During exercise, blood pressure rises. This increases the systolic (upper) number, while the diastolic (lower) number remains the same or decreases. The duration of this increase varies by individual, but it should return to normal within a few minutes after exercising. For people with high blood pressure, aerobic exercise can reduce their pressure by as much as five or seven millimeters of mercury (mmHg). However, post-exercise hypotension can last for up to 24 hours.
The increased blood pressure was linked with poorer endothelial function, which is crucial for the expansion of blood vessels. This is due to the failure of endothelial cells to dilate enough to handle the increased blood flow. While stiffness of the blood vessel walls was not related to the increase in blood pressure during exercise, it was related to aging and high cholesterol levels. The researchers believe this is a common process leading to cardiovascular disease.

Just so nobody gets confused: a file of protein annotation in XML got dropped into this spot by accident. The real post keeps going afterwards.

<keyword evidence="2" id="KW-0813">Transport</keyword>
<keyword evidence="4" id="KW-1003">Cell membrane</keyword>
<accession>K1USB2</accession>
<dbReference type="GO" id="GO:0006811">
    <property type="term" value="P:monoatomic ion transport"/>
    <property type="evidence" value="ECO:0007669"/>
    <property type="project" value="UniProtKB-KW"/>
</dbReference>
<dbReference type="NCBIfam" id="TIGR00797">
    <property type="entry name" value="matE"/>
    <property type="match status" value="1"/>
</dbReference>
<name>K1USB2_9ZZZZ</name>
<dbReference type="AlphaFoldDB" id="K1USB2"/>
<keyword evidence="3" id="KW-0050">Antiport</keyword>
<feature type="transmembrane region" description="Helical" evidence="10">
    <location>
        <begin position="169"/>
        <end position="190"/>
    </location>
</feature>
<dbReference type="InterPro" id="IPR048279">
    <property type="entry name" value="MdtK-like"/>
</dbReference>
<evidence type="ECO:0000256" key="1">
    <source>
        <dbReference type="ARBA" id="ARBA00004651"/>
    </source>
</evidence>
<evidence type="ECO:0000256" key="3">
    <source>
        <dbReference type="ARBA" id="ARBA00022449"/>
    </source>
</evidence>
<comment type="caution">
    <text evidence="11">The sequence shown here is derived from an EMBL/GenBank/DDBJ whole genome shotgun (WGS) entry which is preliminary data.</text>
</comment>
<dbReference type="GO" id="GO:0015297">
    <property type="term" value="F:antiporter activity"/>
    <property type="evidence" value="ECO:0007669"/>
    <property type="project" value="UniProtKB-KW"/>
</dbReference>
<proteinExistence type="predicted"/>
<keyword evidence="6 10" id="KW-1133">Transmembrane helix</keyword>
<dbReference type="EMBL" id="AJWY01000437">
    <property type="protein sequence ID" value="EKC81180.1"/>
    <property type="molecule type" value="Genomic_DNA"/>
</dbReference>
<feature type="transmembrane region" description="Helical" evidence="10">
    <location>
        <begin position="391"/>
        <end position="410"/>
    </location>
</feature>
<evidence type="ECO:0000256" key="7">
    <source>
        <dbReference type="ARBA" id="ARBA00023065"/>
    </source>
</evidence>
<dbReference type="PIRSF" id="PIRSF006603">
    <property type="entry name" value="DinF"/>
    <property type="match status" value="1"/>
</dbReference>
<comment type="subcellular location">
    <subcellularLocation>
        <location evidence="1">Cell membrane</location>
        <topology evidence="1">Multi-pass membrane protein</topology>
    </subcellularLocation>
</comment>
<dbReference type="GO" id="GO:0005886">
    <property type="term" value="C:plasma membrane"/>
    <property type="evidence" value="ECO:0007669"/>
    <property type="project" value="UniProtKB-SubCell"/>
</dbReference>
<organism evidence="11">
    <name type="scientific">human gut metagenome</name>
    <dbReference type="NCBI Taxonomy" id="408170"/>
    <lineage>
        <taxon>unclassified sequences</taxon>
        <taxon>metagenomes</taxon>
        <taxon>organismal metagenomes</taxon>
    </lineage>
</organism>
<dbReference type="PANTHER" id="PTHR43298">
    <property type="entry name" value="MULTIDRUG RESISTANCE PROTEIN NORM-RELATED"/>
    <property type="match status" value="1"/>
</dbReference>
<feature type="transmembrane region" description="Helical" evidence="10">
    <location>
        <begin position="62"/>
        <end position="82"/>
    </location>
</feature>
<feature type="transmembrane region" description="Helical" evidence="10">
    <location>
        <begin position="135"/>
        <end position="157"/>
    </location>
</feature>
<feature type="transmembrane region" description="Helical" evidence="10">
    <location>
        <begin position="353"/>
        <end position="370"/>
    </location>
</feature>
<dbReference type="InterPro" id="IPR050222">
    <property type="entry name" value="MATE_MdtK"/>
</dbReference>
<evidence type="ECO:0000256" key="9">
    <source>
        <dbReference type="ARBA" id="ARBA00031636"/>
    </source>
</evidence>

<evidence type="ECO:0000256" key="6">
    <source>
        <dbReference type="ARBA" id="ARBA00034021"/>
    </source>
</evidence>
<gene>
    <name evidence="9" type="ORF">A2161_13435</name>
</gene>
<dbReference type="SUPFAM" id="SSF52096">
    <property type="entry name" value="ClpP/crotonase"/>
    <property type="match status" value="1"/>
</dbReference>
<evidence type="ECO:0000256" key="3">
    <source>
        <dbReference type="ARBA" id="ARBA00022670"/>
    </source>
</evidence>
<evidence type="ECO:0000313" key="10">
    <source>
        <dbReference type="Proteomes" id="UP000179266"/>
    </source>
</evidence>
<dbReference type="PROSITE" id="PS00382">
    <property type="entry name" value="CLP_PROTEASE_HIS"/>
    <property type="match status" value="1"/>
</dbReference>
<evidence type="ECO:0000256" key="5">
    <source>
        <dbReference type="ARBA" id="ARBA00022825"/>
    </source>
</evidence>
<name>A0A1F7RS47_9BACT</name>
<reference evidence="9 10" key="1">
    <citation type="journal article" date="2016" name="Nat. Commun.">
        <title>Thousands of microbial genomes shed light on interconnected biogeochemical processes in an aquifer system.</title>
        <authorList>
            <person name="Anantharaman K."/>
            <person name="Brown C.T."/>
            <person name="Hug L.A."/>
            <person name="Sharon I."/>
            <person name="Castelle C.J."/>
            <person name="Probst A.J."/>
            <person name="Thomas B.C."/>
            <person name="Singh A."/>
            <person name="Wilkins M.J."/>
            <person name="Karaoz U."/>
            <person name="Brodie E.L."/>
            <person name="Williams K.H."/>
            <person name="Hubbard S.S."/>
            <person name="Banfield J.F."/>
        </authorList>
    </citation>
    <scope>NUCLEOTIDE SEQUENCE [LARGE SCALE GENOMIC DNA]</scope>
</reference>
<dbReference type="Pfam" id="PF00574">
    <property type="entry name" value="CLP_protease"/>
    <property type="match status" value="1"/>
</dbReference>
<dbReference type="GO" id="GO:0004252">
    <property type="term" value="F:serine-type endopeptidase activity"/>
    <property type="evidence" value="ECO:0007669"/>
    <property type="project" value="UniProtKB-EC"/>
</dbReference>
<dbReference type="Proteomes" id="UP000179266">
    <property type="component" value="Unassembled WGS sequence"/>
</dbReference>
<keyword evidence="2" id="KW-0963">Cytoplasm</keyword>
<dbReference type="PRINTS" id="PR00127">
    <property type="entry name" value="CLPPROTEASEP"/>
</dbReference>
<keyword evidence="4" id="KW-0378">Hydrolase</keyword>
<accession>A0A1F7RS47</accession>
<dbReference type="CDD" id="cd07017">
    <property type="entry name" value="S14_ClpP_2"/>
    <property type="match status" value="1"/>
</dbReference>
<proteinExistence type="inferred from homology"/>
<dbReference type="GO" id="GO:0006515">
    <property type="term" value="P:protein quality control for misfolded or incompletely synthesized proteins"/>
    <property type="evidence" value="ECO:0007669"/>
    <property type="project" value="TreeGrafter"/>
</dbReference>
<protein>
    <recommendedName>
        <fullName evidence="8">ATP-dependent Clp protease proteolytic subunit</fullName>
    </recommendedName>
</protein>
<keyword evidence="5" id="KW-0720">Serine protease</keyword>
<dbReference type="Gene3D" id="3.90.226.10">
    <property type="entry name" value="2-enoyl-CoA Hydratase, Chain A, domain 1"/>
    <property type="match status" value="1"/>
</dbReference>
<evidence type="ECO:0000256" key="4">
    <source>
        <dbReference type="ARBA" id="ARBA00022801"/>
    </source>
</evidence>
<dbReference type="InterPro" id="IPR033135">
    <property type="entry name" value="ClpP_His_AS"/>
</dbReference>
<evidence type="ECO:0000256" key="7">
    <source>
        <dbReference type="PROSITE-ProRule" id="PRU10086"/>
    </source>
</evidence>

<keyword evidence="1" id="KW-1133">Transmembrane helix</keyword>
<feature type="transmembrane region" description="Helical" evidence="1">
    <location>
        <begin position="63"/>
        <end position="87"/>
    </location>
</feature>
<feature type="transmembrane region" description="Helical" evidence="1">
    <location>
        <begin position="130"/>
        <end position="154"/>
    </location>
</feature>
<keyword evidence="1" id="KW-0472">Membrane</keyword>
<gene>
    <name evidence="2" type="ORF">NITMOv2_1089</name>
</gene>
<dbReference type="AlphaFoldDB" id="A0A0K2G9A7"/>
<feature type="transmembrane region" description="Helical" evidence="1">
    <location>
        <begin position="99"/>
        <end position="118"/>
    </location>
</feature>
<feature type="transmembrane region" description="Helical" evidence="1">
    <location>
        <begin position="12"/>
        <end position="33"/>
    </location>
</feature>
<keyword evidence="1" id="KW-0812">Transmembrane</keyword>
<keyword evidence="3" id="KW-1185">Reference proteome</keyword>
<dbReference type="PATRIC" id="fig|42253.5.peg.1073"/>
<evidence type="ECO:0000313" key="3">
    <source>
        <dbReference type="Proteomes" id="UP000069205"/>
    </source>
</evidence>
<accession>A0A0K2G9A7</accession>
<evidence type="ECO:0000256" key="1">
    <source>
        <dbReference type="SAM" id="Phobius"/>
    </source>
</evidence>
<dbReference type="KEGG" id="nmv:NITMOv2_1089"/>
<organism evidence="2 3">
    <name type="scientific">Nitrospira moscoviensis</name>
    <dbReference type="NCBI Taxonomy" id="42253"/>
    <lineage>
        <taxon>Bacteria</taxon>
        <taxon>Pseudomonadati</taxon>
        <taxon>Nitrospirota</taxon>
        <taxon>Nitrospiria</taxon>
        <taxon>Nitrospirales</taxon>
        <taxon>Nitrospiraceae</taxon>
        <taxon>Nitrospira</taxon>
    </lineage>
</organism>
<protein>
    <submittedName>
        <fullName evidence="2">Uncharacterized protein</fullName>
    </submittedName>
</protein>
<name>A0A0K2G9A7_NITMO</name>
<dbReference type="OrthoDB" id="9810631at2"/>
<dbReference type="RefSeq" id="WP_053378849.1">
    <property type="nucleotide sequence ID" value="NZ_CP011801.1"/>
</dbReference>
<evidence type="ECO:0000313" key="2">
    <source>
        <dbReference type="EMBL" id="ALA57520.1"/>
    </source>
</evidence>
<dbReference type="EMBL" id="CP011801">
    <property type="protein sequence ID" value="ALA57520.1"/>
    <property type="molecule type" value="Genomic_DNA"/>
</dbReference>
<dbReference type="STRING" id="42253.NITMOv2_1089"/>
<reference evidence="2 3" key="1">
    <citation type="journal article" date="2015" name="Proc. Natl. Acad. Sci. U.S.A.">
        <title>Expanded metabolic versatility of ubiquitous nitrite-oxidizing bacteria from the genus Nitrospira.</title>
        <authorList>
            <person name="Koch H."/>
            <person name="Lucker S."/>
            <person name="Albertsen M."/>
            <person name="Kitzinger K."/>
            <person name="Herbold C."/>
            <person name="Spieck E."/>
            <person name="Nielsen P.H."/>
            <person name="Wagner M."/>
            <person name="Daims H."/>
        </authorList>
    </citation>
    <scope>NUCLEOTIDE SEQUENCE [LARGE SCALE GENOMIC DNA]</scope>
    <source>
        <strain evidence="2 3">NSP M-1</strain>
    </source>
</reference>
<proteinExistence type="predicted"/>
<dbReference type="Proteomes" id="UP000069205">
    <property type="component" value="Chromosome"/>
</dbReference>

After a workout, blood tends to pool in the extremities, leading to a temporary spike in blood pressure. The good news is that the blood pressure should return to normal shortly after. However, people should avoid holding their breath when exercising. Exercising too hard can cause dangerous spikes in blood pressure, which should be avoided at all costs. The same applies to dizziness and chest pain. If these symptoms appear, it is time to stop exercising immediately.